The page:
American brands target growing greying market
As the mainland's elderly population continues to rise, US companies are racing to cater to an industry that is seen worth US$100 billion by 2015
American direct selling giants are cashing in on the mainland's ageing population, helped by government policies and the explosive growth of the emerging middle-class willing to spend on beauty products.
Last year, the country's elderly population reached 194 million, accounting for 22 per cent of the global total. It is expected to top 487 million by 2050, or more than 25 per cent of the world's elderly, according to the China National Committee on Ageing.
Amway, a direct seller of vitamins, air purifiers and cosmetics, and Nu Skin Enterprises, which offers anti-ageing products and nutritional supplements, are both racing to come up with new products and services in an industry that will reach US$100 billion by 2015.
By the end of this year, Nu Skin will launch a regional headquarters in Shanghai with an investment of 450 million yuan (HK$570 million). It will house a research and development centre, a customer experience centre and manufacturing facilities.
"China already surpassed the US in 2011 in anti-ageing product spending, accounting for 25 per cent of our direct selling sales worldwide," said Vincent Cheng, a regional vice-president of Nu Skin Greater China, adding that the facility could support 10 times the current growth of the brand in China.
In the first quarter, the US brand recorded 90 per cent growth to US$175 million in its China business. Sales of its anti-ageing products in the country surged 60 per cent to US$560 million last year.
The Ministry of Commerce recently cleared Nu Skin for direct selling in five provinces and 30 districts, expanding the brand's reach to 19 of the country's 32 provinces and municipalities.
"We need to play to our strength as an anti-ageing-focused and law-abiding brand," Cheng said. "At the same time, we want our development to be a long-term and stable one."
The mainland's beauty industry is looking bright, thanks to the central government's five-year programme, and is predicted to grow 15 per cent annually to reach HK$974 billion in 2015.
Nu Skin is facing rising competition from Amway, which built a second manufacturing base in Guangzhou with a 600 million yuan investment and a research and development centre in Wuxi, Jiangsu province.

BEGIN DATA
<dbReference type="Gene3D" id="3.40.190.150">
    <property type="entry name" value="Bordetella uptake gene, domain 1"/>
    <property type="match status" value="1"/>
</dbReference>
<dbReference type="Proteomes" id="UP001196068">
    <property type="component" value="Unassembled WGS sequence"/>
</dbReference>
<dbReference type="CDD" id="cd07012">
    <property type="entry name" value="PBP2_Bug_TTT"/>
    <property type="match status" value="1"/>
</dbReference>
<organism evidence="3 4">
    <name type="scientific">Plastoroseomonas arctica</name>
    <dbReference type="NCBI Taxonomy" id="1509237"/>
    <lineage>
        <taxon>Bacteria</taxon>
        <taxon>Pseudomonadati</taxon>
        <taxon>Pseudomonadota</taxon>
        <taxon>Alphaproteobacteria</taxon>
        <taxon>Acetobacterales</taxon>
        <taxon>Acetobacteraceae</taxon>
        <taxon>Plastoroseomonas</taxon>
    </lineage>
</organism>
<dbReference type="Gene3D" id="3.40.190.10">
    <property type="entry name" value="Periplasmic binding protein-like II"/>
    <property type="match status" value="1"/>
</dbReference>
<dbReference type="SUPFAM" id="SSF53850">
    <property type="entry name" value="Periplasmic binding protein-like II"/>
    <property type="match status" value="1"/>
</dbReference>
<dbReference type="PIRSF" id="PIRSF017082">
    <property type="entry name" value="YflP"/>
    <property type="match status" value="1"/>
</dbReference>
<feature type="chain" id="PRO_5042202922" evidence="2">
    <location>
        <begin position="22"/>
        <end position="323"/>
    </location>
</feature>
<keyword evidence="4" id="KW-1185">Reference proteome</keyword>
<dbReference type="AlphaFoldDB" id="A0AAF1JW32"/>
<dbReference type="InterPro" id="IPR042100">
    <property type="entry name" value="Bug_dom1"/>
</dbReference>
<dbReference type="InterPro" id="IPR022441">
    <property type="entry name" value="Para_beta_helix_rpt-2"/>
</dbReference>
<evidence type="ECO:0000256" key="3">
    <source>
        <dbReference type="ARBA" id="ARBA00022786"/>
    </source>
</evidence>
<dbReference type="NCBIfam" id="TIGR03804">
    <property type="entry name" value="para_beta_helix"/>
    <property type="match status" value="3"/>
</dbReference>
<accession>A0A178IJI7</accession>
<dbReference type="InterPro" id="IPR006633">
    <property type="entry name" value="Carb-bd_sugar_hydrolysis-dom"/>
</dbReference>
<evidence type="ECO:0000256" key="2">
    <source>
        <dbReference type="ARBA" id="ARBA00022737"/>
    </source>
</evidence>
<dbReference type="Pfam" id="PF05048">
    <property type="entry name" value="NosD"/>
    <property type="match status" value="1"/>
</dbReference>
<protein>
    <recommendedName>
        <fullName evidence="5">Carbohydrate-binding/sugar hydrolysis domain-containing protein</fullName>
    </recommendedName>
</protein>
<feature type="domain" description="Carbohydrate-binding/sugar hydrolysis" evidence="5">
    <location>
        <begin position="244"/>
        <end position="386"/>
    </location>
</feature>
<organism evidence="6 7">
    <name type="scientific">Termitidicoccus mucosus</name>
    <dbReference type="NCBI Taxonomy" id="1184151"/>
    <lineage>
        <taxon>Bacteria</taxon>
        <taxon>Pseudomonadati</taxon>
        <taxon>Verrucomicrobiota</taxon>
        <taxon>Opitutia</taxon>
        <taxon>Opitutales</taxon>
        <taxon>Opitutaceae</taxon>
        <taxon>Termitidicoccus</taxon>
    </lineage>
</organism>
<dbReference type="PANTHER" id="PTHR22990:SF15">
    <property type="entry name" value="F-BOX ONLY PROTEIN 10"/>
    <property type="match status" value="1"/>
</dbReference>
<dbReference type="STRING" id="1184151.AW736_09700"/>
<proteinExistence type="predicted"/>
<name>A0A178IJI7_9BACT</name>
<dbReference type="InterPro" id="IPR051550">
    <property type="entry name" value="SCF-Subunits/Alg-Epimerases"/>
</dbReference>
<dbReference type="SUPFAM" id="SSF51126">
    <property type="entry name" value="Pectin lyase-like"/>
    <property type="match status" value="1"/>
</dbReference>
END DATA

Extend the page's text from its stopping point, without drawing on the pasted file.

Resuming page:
While Amway's nutritional supplements led sales of about US$4 billion on the mainland last year, it is planning to roll out new products that incorporate traditional herbal medicine culture.
Chinese consumers were increasingly opting for organic beauty treatments and natural products, said Alice Tsang, an economist at the Hong Kong Trade Development Council.
Technology-driven beauty treatments are also gaining popularity as new instruments represent better efficacy and results.
With direct sales and 300 retail outlets across on the mainland, Amway anticipates a 10 per cent growth in its anti-ageing product lines this year. The company's global sales reached US$11.3 billion last year, with the Chinese market accounting for a third.
"We understand local consumers' growing concerns over organic cosmetics ingredients and our new research facility would promote the development of products that use natural, herbal essences," said Nina Zhong, an associate director of the Artistry brand, Amway's cosmetics and skin care line.
Prospects for other competitors on the mainland look less promising, including Avon Products, the world's largest door-to-door cosmetics merchant, whose Chinese business contributed only 1 per cent of its global operational revenues of US$10.7 billion last year. The US brand was plagued by bribery scandals in 2008, with executives investigated for paying officials to secure the direct selling licence.
Meanwhile, nutritional supplements marketer Herbalife reported sales of US$278.5 million in China, accounting for 6.8 per cent of its global take of US$4.07 billion last year.
Although local-currency net sales jumped 49 per cent in China in the second quarter of this year, company executives said they were cautious about expecting too much too soon, and cited uncertainties in obtaining additional direct-selling licences.